The first of the new fountains – which people are encouraged to use to refill their own bottles – are being installed from this week, predominantly in tube and mainline train stations, shopping centres, markets and recreation grounds. Designed to withstand outdoor temperatures and all weathers, the fountains are attached to the mains water supply and feature a distinctive design with a giant blue “waterdrop” to make them easy to spot.
Last year plans for 20 fountains were unveiled in a ground-breaking joint venture between the mayor of London, Sadiq Khan, and partners. This was followed by an agreement with Thames Water to build on the success and install a further 100-plus facilities between spring this year and the end of 2020
Thames Water and the mayor’s office are each contributing £2.5m to fund the venture, with the mayor’s share coming from cash earmarked for tackling the issue of single-use plastic.
Key to the new partnership is a 25-year maintenance agreement negotiated with Thames Water, Shirley Rodrigues, deputy mayor for environment and energy, told the Guardian. “What consumers told us in our work on pilots was that they wanted to be able to refill their own bottles from fountains that were safe, accessible, visible – and working,” she said. “We’re very excited about this and we are in the process of evaluating [council] bids for locations for the remaining fountains.”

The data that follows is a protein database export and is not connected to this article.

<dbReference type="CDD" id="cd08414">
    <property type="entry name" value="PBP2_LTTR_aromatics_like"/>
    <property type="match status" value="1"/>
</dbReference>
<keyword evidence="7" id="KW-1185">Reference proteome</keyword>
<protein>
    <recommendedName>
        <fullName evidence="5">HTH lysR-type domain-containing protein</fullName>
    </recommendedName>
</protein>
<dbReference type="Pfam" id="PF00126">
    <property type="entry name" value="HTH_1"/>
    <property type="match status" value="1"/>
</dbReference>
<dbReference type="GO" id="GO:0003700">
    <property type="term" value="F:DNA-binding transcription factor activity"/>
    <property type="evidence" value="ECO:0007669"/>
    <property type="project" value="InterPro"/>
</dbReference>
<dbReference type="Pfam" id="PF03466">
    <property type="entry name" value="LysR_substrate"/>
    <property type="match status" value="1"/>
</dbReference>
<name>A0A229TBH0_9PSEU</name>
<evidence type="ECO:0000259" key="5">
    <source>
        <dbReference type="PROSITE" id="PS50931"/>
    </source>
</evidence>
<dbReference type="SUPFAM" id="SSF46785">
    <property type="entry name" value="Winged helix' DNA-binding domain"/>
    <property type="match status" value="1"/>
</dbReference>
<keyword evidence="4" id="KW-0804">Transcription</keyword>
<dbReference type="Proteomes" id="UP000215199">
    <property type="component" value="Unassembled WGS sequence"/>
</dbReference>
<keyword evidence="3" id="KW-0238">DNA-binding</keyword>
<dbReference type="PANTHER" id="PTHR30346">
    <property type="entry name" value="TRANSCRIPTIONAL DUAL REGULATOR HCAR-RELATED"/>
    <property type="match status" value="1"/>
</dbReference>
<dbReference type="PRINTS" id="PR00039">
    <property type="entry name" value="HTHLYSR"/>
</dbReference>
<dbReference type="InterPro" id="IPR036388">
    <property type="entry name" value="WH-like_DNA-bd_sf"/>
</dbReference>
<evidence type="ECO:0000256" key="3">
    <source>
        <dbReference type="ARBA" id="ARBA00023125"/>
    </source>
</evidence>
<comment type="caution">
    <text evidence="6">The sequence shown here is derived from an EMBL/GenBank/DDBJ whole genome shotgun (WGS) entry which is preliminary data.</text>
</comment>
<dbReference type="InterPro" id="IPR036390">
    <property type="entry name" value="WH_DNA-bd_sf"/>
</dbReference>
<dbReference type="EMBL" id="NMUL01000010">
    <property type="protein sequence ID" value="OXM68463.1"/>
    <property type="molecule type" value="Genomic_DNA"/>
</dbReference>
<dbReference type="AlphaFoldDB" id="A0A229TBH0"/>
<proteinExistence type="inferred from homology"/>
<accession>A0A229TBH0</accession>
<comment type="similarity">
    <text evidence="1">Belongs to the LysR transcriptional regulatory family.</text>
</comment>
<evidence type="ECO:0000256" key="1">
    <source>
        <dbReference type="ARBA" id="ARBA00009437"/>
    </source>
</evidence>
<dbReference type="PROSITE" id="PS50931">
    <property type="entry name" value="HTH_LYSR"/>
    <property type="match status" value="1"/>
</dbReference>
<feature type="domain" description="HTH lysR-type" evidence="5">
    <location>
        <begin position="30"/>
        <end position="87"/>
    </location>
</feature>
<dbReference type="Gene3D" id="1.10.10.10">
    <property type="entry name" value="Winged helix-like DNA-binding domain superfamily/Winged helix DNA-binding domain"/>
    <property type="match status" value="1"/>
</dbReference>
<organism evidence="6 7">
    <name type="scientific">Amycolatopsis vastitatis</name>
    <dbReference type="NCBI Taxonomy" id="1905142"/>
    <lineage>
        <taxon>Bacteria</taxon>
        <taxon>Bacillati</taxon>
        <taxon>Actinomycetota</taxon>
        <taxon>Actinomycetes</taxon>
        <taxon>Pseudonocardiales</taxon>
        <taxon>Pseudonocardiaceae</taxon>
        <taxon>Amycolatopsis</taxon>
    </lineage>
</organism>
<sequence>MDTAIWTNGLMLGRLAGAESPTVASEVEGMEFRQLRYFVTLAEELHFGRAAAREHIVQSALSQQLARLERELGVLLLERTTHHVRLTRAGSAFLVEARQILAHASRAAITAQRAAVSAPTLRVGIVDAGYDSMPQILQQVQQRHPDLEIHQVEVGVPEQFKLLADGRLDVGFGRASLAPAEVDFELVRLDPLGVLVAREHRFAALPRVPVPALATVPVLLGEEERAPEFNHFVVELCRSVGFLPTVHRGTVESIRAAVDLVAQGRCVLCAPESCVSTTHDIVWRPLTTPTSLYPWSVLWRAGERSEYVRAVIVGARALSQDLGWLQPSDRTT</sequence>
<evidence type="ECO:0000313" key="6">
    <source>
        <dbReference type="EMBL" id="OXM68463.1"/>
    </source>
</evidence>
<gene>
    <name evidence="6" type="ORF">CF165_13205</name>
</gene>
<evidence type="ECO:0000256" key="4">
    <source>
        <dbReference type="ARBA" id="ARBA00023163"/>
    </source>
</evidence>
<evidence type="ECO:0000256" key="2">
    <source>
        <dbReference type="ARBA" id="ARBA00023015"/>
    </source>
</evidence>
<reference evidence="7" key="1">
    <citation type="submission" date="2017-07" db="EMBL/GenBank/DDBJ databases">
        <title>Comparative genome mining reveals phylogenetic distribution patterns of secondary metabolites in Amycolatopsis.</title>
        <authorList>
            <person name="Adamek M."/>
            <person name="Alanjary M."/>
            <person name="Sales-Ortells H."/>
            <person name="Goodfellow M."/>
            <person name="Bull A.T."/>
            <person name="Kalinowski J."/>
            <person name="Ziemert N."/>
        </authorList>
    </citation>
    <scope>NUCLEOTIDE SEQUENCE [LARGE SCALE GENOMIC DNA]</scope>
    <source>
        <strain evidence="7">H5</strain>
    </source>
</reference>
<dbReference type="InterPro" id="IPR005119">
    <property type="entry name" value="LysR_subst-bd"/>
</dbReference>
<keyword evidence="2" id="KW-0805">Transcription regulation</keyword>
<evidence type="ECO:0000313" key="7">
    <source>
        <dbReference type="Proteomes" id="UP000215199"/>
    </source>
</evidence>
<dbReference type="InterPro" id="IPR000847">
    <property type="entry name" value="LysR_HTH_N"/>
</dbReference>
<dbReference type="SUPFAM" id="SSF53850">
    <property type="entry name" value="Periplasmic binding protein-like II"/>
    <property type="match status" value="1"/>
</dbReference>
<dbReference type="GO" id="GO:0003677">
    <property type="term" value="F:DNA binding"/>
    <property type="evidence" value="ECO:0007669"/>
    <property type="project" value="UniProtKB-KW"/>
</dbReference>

Khan’s predecessor and Tory leadership hopeful, Boris Johnson – expected to become prime minister next week – announced “a new era of public fountains” in 2008 but did not follow it through.
The move comes amid growing public concern over plastic pollution in the world’s oceans. In the UK 38.5m plastic bottles are used every day; just over half of those make it to recycling, while more than 16m are put into landfill, burned, or leak into the environment and oceans. The average Londoner buys more than three plastic water bottles every week.Orginal Source